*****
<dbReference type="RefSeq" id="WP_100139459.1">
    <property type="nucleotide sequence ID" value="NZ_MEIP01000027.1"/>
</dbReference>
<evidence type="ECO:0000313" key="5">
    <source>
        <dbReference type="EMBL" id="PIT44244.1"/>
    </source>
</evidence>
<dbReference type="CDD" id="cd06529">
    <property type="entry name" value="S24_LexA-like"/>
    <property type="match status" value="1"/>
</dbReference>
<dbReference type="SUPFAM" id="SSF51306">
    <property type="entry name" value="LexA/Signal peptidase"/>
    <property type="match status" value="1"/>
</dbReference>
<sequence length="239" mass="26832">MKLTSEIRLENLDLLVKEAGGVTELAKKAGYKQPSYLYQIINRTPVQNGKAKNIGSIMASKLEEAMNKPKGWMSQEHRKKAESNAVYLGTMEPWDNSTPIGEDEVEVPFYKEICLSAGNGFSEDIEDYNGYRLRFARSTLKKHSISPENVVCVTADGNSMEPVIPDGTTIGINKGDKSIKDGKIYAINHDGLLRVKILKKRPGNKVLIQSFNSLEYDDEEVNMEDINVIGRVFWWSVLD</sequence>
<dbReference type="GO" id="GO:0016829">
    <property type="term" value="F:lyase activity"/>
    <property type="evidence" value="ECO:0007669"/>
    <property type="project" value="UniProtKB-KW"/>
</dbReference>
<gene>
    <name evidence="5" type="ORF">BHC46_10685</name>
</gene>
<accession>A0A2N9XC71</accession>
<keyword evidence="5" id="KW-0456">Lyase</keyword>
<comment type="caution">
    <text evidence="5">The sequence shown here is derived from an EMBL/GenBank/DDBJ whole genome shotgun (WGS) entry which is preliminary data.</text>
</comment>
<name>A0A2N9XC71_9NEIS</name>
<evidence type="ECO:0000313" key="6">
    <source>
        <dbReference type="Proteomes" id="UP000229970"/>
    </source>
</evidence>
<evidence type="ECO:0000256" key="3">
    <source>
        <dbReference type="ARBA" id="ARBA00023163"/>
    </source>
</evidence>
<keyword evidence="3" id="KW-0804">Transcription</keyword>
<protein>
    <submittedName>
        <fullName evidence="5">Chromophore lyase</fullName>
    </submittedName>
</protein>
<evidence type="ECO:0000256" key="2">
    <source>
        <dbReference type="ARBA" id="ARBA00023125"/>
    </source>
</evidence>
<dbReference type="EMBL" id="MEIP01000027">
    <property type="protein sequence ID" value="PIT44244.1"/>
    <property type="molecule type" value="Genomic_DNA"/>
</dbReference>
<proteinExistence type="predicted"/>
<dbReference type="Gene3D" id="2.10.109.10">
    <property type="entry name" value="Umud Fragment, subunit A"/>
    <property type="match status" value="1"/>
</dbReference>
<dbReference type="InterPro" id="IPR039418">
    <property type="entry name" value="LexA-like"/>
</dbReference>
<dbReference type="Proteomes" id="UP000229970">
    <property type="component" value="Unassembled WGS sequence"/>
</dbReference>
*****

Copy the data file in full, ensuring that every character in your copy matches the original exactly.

<dbReference type="RefSeq" id="WP_100139459.1">
    <property type="nucleotide sequence ID" value="NZ_MEIP01000027.1"/>
</dbReference>
<evidence type="ECO:0000313" key="5">
    <source>
        <dbReference type="EMBL" id="PIT44244.1"/>
    </source>
</evidence>
<dbReference type="CDD" id="cd06529">
    <property type="entry name" value="S24_LexA-like"/>
    <property type="match status" value="1"/>
</dbReference>
<dbReference type="SUPFAM" id="SSF51306">
    <property type="entry name" value="LexA/Signal peptidase"/>
    <property type="match status" value="1"/>
</dbReference>
<sequence length="239" mass="26832">MKLTSEIRLENLDLLVKEAGGVTELAKKAGYKQPSYLYQIINRTPVQNGKAKNIGSIMASKLEEAMNKPKGWMSQEHRKKAESNAVYLGTMEPWDNSTPIGEDEVEVPFYKEICLSAGNGFSEDIEDYNGYRLRFARSTLKKHSISPENVVCVTADGNSMEPVIPDGTTIGINKGDKSIKDGKIYAINHDGLLRVKILKKRPGNKVLIQSFNSLEYDDEEVNMEDINVIGRVFWWSVLD</sequence>
<dbReference type="GO" id="GO:0016829">
    <property type="term" value="F:lyase activity"/>
    <property type="evidence" value="ECO:0007669"/>
    <property type="project" value="UniProtKB-KW"/>
</dbReference>
<gene>
    <name evidence="5" type="ORF">BHC46_10685</name>
</gene>
<accession>A0A2N9XC71</accession>
<keyword evidence="5" id="KW-0456">Lyase</keyword>
<comment type="caution">
    <text evidence="5">The sequence shown here is derived from an EMBL/GenBank/DDBJ whole genome shotgun (WGS) entry which is preliminary data.</text>
</comment>
<name>A0A2N9XC71_9NEIS</name>
<evidence type="ECO:0000313" key="6">
    <source>
        <dbReference type="Proteomes" id="UP000229970"/>
    </source>
</evidence>
<evidence type="ECO:0000256" key="3">
    <source>
        <dbReference type="ARBA" id="ARBA00023163"/>
    </source>
</evidence>
<keyword evidence="3" id="KW-0804">Transcription</keyword>
<protein>
    <submittedName>
        <fullName evidence="5">Chromophore lyase</fullName>
    </submittedName>
</protein>
<evidence type="ECO:0000256" key="2">
    <source>
        <dbReference type="ARBA" id="ARBA00023125"/>
    </source>
</evidence>
<dbReference type="EMBL" id="MEIP01000027">
    <property type="protein sequence ID" value="PIT44244.1"/>
    <property type="molecule type" value="Genomic_DNA"/>
</dbReference>
<proteinExistence type="predicted"/>
<dbReference type="Gene3D" id="2.10.109.10">
    <property type="entry name" value="Umud Fragment, subunit A"/>
    <property type="match status" value="1"/>
</dbReference>
<dbReference type="InterPro" id="IPR039418">
    <property type="entry name" value="LexA-like"/>
</dbReference>
<dbReference type="Proteomes" id="UP000229970">
    <property type="component" value="Unassembled WGS sequence"/>
</dbReference>